Blog post – Inequalities in adolescent wellbeing: early findings from the #BeeWell study

Authored by #BeeWell Research Team, The Proud Trust, and Simone (Young Person) 


In this blog, the #BeeWell Research Team, The Proud Trust, and Simone (a young person) reflect together on the findings of a recently published analysis of wellbeing inequalities for young people across Greater Manchester.  We focus in particular on disparities experienced by LGBT+ young people, and consider how they should be addressed. 


What is #BeeWell? 

 #BeeWell is a programme that aims to make the wellbeing of young people everybody’s business. We are assessing their wellbeing on an annual basis via a co-produced survey and aim to use the data generated to bring about positive change in Greater Manchester’s (GM) schools and communities as a result.   


What are inequalities? 

Inequalities are systematic, avoidable and unfair differences in outcomes between different populations or groups. Our research team have been using #BeeWell data to examine inequalities in adolescent wellbeing, focusing on: 

  • Life satisfaction – overall quality of life as a whole
  • Psychological wellbeing – feeling good and functioning well
  • Stress – feeling overwhelmed by the demands of daily life
  • Negative affect – experience of difficult emotions such as sadness and worry 


What did we do? 

We surveyed nearly 40,000 young people from more than 160 secondary schools across all 10 Local Authorities (LAs) in GM. The data were analysed using robust statistical methods that enabled us to quantify wellbeing inequalities across gender identity, sexual orientation, ethnicity, language, age, socio-economic status, caregiving responsibilities, and special educational needs and disabilities (SEND).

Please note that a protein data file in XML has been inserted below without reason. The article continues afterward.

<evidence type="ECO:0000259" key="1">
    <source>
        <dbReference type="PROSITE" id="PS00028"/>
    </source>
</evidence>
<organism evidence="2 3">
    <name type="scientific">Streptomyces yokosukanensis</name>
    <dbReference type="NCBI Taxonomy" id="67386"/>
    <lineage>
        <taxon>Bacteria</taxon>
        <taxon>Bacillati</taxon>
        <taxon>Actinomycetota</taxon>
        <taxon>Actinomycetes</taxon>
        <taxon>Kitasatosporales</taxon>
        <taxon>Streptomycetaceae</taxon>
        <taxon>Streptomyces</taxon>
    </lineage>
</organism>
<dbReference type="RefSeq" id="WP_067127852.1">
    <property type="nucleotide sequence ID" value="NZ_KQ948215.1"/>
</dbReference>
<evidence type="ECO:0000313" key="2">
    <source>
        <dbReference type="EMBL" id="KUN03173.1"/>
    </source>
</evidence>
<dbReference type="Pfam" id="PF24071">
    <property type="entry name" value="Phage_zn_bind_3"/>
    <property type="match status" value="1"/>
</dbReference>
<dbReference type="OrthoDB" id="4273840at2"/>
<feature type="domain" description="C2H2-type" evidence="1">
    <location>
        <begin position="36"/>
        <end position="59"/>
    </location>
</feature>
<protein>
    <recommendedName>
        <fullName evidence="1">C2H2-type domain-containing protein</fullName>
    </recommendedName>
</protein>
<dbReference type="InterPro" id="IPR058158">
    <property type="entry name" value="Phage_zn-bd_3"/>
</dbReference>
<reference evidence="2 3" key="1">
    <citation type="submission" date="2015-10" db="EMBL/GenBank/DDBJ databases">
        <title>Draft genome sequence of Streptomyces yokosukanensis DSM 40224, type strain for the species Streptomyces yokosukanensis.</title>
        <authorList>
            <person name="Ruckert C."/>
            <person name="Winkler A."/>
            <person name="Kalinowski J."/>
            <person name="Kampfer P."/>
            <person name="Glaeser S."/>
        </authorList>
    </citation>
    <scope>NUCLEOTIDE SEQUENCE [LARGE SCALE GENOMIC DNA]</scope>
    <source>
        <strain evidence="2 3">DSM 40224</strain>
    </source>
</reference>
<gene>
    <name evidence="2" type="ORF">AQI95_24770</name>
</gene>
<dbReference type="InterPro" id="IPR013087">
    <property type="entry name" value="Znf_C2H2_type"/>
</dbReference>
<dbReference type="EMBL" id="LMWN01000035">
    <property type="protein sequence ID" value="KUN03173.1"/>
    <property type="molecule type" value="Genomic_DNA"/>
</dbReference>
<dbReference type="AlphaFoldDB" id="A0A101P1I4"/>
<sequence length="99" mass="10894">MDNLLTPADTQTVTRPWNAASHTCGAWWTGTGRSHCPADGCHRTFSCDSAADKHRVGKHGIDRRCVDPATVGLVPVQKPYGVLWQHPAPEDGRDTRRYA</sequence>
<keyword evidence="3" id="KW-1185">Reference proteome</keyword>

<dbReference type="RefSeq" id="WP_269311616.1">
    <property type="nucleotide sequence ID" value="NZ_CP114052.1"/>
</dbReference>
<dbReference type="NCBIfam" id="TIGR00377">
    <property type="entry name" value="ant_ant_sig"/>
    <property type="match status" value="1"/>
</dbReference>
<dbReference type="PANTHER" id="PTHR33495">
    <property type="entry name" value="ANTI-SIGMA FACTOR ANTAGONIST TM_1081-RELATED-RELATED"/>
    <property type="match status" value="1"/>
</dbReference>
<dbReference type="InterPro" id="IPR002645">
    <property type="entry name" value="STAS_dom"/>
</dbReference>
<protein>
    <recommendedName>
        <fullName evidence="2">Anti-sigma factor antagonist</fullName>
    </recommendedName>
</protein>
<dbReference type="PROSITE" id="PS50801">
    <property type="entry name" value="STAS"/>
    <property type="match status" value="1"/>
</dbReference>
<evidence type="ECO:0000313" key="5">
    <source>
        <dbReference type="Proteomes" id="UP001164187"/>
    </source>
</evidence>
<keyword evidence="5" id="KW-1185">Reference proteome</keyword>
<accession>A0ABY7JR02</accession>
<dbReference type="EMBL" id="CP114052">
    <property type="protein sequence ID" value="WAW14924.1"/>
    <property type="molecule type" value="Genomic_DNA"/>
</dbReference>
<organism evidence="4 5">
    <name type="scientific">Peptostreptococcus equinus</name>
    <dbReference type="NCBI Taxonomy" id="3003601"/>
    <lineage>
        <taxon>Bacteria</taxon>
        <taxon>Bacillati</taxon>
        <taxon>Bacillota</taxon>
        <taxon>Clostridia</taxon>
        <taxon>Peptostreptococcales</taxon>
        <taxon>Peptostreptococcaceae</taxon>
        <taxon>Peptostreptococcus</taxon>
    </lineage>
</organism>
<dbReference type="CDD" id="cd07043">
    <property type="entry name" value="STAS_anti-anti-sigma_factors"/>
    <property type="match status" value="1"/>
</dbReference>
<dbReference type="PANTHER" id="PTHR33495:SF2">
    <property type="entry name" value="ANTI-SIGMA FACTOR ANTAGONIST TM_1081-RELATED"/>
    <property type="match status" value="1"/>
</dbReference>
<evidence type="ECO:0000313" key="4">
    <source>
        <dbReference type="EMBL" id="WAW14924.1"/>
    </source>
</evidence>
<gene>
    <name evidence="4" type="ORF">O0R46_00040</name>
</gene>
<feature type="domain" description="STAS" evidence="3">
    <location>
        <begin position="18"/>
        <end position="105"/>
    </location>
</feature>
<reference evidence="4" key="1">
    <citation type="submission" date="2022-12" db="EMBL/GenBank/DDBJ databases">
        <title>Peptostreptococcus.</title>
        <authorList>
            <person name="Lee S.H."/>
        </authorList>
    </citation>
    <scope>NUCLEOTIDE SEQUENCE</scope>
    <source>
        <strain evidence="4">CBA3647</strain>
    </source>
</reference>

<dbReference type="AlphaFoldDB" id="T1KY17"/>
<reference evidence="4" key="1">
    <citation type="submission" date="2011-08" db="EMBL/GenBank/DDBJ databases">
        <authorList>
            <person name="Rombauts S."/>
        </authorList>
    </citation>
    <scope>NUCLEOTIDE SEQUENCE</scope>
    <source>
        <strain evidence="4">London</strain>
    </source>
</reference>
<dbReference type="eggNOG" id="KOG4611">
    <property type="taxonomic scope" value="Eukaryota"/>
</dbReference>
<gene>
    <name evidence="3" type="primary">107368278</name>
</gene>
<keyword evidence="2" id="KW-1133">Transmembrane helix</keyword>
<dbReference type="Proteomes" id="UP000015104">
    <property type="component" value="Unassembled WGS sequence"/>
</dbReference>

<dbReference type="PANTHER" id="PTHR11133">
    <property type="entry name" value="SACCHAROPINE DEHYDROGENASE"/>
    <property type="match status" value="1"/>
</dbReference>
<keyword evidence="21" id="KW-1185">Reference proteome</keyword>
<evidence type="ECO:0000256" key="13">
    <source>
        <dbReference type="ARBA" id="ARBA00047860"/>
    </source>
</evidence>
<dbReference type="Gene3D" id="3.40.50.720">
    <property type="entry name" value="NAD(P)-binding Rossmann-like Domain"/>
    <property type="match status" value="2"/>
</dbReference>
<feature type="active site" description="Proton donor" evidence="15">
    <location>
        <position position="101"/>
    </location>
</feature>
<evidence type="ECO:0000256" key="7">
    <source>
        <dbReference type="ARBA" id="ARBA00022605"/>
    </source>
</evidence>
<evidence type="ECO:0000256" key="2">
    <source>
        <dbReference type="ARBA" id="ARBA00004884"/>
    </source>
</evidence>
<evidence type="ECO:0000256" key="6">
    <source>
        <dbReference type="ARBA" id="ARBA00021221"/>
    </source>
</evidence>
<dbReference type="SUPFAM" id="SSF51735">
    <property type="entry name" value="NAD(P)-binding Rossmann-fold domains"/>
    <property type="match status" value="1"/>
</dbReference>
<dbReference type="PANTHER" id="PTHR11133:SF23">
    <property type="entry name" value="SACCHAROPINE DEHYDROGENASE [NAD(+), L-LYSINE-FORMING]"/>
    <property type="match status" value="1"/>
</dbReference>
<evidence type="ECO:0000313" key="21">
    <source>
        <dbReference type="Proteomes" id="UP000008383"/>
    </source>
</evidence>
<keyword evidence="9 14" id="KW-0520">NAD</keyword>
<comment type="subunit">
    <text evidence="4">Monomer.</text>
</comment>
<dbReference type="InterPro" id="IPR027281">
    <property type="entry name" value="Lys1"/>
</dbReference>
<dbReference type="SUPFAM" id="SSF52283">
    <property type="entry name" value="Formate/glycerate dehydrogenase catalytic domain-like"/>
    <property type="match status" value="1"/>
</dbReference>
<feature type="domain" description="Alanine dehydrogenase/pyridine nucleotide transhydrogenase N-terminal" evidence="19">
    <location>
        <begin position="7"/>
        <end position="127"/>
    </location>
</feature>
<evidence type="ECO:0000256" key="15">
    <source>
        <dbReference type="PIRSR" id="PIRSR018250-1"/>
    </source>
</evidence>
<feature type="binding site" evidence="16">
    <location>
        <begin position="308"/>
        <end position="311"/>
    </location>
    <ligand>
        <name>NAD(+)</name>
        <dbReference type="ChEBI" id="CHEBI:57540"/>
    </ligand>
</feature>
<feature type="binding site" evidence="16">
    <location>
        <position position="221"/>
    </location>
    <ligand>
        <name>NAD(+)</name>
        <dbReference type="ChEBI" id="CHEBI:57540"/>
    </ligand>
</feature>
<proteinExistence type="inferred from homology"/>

What did we find? 

In our recently published evidence briefing, we identified major wellbeing inequalities in relation to gender identity and sexual orientation.  

There are noteworthy gaps in wellbeing scores between males and females. For example, the average life satisfaction average score was 6.2 out of 10 for girls but 7.2 for boys. Only 7% of boys report a high level of emotional difficulties on our negative affect measure, compared with 22% of girls. Non-binary young people also report lower levels of wellbeing than boys, with even more pronounced differences. For example, 50% of non-binary young people report a high level of emotional difficulties on our negative affect measure, and they score, on average, more than 3 points lower on our psychological wellbeing measure. 

There are also sizeable wellbeing inequalities for young people who identify as LGBT+. For example, gay, lesbian, bi and pansexual young people scored, on average, less than 5 out of 10 on our life satisfaction measure, compared to around 7 out of 10 for their heterosexual peers.  Meanwhile, transgender young people reported significantly higher stress levels than those who are cisgender. 

Finally, our analyses identified wellbeing inequalities across ethnicity, SEND, carer status, socio-economic status, caregiving responsibilities, and age. However, these were much smaller in magnitude than the disparities noted above in relation to gender identity and sexual orientation.